The 1997-8 Asian-turned-global financial crisis was ultimately stemmed when the United States' Treasury Secretary, Central Bank Governor, and Congress acted at the last hour to lower interest rates and thereby prevent the clear and present danger of a financial meltdown that threatened to engulf a hitherto secure United States. The United States, however, crippled by Congressional constraints and by frozen domestic credit markets in the wake of the LTCM collapse, needed the support of its G7 colleagues to mount an effective response in order to cope with panicking markets simultaneously on three regional fronts. With Japan as part of the problem and Germany distracted by a government transition, it was the lesser G7 members of Britain as host, and Canada as guardian of the Halifax program of IFI reform, that played substantial, front-line roles.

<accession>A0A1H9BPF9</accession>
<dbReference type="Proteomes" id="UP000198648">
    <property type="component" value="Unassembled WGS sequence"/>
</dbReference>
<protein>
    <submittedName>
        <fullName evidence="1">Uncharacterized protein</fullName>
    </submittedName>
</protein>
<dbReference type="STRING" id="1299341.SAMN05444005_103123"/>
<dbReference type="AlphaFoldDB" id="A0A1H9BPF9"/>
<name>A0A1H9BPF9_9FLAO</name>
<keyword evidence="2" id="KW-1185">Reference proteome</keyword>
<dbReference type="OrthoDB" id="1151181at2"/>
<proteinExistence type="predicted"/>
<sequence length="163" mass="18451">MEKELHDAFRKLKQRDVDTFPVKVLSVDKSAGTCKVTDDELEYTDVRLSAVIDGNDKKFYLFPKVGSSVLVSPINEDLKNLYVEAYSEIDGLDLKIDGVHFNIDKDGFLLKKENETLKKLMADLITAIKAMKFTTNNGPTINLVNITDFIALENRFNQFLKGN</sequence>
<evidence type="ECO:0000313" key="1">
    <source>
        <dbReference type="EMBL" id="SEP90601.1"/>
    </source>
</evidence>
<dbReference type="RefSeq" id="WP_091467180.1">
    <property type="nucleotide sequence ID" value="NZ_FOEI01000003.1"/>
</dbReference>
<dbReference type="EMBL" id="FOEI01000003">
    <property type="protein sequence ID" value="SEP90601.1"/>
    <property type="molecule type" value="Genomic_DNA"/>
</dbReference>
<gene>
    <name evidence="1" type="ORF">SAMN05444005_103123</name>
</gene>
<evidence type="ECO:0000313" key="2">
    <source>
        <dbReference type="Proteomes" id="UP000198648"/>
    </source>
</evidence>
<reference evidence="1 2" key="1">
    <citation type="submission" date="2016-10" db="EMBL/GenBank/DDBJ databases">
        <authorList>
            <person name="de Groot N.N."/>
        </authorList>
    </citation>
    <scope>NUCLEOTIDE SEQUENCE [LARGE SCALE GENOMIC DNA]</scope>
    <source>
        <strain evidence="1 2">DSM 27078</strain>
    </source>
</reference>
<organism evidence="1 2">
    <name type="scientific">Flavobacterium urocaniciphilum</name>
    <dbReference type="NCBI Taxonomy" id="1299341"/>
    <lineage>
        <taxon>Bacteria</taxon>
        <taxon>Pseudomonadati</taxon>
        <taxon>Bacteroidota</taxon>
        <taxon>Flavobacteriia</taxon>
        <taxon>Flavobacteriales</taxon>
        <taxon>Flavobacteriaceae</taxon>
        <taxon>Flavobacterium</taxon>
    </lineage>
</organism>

Canada's major role was driven by a recognition of its own broad economic interests, its position as custodian of the 1995 Halifax program, and a systemic induced sense of responsibility to provide global order as a member of the governing global concert institutionalized in the G7. During the three phases of the crisis, Canada recurrently displayed both intellectual, policy and structural leadership. Intellectually, it did so with its Halifax program, peer supervision and "roadmap" proposals and September 29 six-point program. Through early interest rate cuts, and calls for fiscal stimulus, peer supervision, social responsibility and controlled capital liberalization, Canada led on the policy front. Structurally, Canada led by making proportional contributions as a G7 member to the supplementary support packages for South Korea, Thailand and Brazil as well as providing its share of the GAB/NAB plurilateral and IMF, IBRD, IDB and ADB packages. It often acted against US preferences, notably on capital account liberalization, social responsibility, a precautionary facility and delayed NAB repayment, and succeeded in having its distinctive positions reflected in collective outcomes. Above all, its diplomacy was effective, as the action of the G7 which was supported by APEC ultimately contained the looming Asian and then global financial crisis.